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Reinventing Australia Day

Updated: Mar 11, 2021

By Lamisa.H, Jessica L. and Palwasha A.

Australia Day has always been a confusing tradition. Throughout the last 232 years since colonisation, there has never been a consensus on how the day should or should not be celebrated.

The government's campaign pitch for this year, “Australia Day, celebrate your way” is even more confusing. Celebrate your way! Embrace our melting pot culture by watching the fireworks decked out in the red, blue and white flag or by joining the Survival Day protests. Whatever floats your boat! We understand what the campaign is trying to do here; it's an attempt to encompass the wide-spanning perspectives that create Australian identity. History cannot be simplified into catchy lines and slogans, and neither can our country's identity.

Modern Australia effectively started on that day [26th Jan]. You can't change that. That's just what happened. -Scott Morrison, 2018

It's emblematic of the same systemic racism that would allow a nation's national day to be held on the day of the country's colonisation, rather than its independence, or a multitude of other landmark occasions. It is an eye-opening reminder that attempting to pretty-up an already ugly event is an insult rather than progress, and that we need an inclusive vision of Australian identity, with the original custodians of the land at the forefront of the conversation.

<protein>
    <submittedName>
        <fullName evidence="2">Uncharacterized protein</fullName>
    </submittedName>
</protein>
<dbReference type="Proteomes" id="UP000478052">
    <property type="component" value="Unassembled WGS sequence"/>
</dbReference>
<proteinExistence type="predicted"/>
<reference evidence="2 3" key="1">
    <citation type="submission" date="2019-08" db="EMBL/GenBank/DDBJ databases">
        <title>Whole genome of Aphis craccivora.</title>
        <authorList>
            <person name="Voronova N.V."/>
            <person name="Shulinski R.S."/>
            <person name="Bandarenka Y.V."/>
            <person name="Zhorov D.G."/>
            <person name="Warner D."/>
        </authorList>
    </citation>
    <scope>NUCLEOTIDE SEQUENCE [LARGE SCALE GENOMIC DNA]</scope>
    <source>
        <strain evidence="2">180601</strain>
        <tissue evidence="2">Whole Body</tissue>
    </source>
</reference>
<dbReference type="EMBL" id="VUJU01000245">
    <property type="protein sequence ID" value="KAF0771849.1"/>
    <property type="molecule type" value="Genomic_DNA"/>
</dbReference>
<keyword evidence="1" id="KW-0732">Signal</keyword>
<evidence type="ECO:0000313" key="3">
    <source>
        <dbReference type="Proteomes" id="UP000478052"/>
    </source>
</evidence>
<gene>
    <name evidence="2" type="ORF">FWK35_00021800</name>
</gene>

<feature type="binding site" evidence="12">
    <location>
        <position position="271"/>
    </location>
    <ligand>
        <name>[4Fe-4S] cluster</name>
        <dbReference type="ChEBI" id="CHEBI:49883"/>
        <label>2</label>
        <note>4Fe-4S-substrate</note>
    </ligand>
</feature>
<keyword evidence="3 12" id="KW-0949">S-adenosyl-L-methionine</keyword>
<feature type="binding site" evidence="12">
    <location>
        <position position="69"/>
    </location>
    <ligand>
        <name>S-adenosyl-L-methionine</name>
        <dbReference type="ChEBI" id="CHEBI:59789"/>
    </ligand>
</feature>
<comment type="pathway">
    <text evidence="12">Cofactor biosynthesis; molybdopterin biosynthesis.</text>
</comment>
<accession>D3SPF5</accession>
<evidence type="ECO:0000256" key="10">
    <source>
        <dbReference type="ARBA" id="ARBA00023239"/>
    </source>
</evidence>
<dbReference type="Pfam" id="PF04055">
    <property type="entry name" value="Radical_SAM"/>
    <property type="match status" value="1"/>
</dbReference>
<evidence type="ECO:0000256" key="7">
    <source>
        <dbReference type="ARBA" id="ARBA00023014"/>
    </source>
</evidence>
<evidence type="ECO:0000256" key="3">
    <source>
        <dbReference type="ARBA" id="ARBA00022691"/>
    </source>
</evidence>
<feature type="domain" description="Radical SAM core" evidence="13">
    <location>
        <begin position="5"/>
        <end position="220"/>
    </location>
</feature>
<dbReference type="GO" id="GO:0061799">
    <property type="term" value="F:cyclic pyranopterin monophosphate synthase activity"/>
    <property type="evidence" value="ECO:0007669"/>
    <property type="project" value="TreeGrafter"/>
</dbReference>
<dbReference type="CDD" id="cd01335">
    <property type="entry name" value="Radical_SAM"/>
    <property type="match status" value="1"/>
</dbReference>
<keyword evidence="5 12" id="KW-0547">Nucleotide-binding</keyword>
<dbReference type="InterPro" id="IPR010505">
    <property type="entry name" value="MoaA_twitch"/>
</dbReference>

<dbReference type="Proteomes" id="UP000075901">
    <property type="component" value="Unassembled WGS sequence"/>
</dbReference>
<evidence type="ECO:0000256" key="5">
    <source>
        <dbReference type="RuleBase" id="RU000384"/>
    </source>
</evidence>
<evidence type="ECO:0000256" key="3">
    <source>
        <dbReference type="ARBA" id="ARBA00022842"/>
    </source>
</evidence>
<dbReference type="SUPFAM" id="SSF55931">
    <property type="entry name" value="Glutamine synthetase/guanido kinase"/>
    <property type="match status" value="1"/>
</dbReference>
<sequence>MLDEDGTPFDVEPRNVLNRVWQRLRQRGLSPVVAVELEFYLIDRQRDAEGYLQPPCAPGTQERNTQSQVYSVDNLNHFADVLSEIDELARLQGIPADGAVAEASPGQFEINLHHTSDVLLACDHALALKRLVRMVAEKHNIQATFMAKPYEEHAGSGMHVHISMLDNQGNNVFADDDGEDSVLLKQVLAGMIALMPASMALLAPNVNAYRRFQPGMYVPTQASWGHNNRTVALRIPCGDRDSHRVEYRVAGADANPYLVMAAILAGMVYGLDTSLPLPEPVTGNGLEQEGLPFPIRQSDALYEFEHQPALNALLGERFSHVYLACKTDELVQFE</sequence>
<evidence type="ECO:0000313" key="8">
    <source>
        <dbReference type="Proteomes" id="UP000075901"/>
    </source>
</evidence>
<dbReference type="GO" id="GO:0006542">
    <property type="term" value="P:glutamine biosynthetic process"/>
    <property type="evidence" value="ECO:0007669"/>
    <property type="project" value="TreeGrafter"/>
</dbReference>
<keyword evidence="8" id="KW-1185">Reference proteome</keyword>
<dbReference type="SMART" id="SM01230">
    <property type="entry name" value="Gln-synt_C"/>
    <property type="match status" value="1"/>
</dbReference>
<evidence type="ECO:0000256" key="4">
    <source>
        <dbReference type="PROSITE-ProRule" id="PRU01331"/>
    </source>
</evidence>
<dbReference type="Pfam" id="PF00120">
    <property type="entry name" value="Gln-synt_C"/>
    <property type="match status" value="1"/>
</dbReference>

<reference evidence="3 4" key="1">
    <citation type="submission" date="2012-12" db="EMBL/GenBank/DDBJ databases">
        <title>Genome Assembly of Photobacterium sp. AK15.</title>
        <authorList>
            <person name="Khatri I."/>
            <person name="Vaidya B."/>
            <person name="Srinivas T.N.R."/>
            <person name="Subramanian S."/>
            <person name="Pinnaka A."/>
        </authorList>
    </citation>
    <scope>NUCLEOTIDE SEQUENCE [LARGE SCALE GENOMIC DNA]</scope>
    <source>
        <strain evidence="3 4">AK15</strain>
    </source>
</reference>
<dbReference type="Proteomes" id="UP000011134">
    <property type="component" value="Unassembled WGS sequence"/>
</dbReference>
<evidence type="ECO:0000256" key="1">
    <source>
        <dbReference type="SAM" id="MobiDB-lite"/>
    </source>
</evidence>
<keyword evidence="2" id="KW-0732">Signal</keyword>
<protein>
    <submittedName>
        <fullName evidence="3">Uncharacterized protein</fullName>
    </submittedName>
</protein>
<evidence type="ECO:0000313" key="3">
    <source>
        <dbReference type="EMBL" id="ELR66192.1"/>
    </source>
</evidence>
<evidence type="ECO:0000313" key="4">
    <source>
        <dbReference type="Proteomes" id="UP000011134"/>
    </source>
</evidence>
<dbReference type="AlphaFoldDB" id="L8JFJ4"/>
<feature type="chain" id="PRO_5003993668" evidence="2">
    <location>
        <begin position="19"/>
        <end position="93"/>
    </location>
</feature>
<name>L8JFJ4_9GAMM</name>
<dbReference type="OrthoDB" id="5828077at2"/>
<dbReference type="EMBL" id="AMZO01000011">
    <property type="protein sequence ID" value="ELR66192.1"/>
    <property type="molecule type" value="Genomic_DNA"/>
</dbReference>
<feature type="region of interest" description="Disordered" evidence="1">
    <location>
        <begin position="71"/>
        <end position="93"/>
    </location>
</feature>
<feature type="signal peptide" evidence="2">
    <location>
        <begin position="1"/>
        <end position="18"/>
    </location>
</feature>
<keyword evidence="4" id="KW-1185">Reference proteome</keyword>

The date of January 26th is significant because it marks the First Fleet's arrival in 1788, making this the date that "modern Australia began." Australia Day is founded on the triumph of the coloniser, and our inability to reconcile with our First Nations people has left us failing to uphold vital human rights. Instead of changing the date, modern solutions have characterised the day as two-fold; Australians are expected to lament during the day and rejoice during the night - tossing up between calling it 'Straya Day' or 'Survival Day.' There are not that many hours in the day to live this many versions of history. Stan Grant, author of the book Australia Day says that this dissonance is the essence of our Australian identity, and what in turn defines our national day. Watch this interview for a full breakdown:

What should it mean to be Australian? The only way to unite our country is if we deconstruct Australian history by relearning it through the lens of the First Nations people, make sense of what is happening right now in our society, and start critically redefining what it means to be an Australian in 2020.

The Invention of Australia Day

The nation of Australia was not founded for any compelling reason like its other colonial-settler country friends. It was never intended to be a settler colony, but a penal one i.e. a free-range jail cell.